If Missouri Rep. Jeff Harris has his way, drivers on some state highways will be digging for loose change as part of their daily commute.
Harris, D-Columbia, pre-filed a bill Monday that would amend the Missouri Constitution — subject to voter approval — to allow construction of tollbooths on state highways. Tolls would help pay for improvements to Missouri’s roads, which Harris noted are ranked among the worst in the country.
“It’s an embarrassing statistic, and we need to do better,” he said. “Our roads are unsafe and in terrible condition.”
Harris decided to champion tollbooths because, although not a cure-all, he thinks they would be a good start toward addressing Missouri’s road problems. He said tolls are better than taxes because only those who use the roads would pay for their improvements.
Harris might face a difficult battle. Even if the amendment wins approval from the Missouri General Assembly, it must then go to voters — probably in November 2004. Missourians of late have been unwilling to open their wallets for road improvements. Voters in August 2002 rejected Proposition B, which called for a half-cent sales tax increase and a 4-cent motor fuels tax increase that would have generated around $500 million a year for highway projects.
Harris, however, said many of his constituents support toll roads. Residents also complain about road conditions more than almost anything else, he said.
“We want to let the voters decide if they’re in favor of (tolls),” Harris said. “Voters aren’t inclined to support a tax increase, but this is a user pay system — if you don’t drive on a toll road, you’re not paying for it.”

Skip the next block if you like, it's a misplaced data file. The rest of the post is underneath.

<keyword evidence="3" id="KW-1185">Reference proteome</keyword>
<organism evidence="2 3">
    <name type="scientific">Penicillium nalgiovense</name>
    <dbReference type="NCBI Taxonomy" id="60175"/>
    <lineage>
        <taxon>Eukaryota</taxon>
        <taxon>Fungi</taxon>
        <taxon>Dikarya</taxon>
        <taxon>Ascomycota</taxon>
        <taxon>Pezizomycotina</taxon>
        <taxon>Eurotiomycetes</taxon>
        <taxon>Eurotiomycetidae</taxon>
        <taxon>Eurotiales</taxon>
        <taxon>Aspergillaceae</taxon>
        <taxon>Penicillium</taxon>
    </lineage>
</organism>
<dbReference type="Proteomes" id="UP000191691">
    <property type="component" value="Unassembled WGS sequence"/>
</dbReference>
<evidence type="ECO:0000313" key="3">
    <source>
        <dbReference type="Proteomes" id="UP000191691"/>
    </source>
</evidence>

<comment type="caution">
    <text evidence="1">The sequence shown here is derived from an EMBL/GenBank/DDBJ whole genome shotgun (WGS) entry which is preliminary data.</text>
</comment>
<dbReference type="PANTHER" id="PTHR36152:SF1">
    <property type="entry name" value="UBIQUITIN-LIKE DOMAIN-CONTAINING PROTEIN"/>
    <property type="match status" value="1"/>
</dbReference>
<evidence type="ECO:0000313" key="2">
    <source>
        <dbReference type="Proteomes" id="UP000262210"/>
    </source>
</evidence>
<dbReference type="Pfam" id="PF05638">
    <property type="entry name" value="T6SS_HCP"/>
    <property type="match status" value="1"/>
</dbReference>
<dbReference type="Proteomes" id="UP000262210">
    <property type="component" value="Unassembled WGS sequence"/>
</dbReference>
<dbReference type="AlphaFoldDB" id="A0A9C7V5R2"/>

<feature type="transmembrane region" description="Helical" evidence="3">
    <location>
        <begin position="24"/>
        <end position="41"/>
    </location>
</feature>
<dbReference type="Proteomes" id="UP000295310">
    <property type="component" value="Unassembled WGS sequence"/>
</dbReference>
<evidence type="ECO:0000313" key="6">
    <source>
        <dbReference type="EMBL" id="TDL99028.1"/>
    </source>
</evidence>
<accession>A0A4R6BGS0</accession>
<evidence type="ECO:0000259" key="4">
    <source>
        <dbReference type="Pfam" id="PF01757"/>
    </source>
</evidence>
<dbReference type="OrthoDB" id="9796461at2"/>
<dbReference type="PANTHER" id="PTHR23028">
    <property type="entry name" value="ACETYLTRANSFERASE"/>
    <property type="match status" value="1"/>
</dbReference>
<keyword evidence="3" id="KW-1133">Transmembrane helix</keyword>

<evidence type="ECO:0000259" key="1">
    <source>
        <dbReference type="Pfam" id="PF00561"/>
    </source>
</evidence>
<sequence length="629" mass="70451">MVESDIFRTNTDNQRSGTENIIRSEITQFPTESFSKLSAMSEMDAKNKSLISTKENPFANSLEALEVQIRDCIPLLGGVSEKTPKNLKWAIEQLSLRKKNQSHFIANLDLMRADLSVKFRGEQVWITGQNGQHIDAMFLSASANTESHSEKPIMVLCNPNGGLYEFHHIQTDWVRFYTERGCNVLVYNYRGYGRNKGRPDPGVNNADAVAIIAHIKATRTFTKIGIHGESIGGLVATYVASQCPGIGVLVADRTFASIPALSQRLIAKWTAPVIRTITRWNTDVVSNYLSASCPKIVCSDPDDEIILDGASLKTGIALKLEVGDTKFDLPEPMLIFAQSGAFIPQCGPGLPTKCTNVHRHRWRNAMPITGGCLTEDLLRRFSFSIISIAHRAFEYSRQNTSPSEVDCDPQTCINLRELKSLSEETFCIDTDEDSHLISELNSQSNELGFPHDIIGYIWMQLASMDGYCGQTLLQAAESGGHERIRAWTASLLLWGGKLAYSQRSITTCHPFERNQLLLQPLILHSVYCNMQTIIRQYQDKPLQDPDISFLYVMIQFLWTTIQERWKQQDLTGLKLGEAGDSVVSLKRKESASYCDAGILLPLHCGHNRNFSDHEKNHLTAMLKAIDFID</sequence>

The Missouri Department of Transportation also supports tolls. Spokesman Jeff Briggs said the department has been working for several years to get toll-road legislation introduced. According to a 2002 department study, toll roads could raise enough money to pay for at least half the nearly $3 billion needed to widen and improve Interstate 70. Transportation department officials said in October they would like tollbooths placed along the interstate at the Kansas and Illinois borders.
“We have a lot more need than money,” Briggs said. “Harris’ bill would be a good (solution).”
Briggs said the transportation department supplied Harris with some of the language for the bill. While the proposal suggests authorizing the state to issue bonds to pay for tollbooths, it does not outline possible tollbooth locations or fees. Briggs said the department would work with the legislature on those details. They would be introduced in separate legislation only if the initial amendment wins voter approval.
“That would be the big hurdle,” Briggs said. “Once it’s cleared, the other things would be worked out.”
Harris said tollbooths could be placed along interstates 70 and 44 but emphasized that if the legislature and voters approve the bill, tollbooths will not suddenly pop up all over the state.
“It’s a limited proposal. There would be very limited tolling, and I would only support charging (what is) reasonable,” he said.
Harris believes he has bipartisan support for the bill but knows he will face some resistance.
“It’s going to be a challenge to get it passed; but it’s the same as any other (bill),” he said.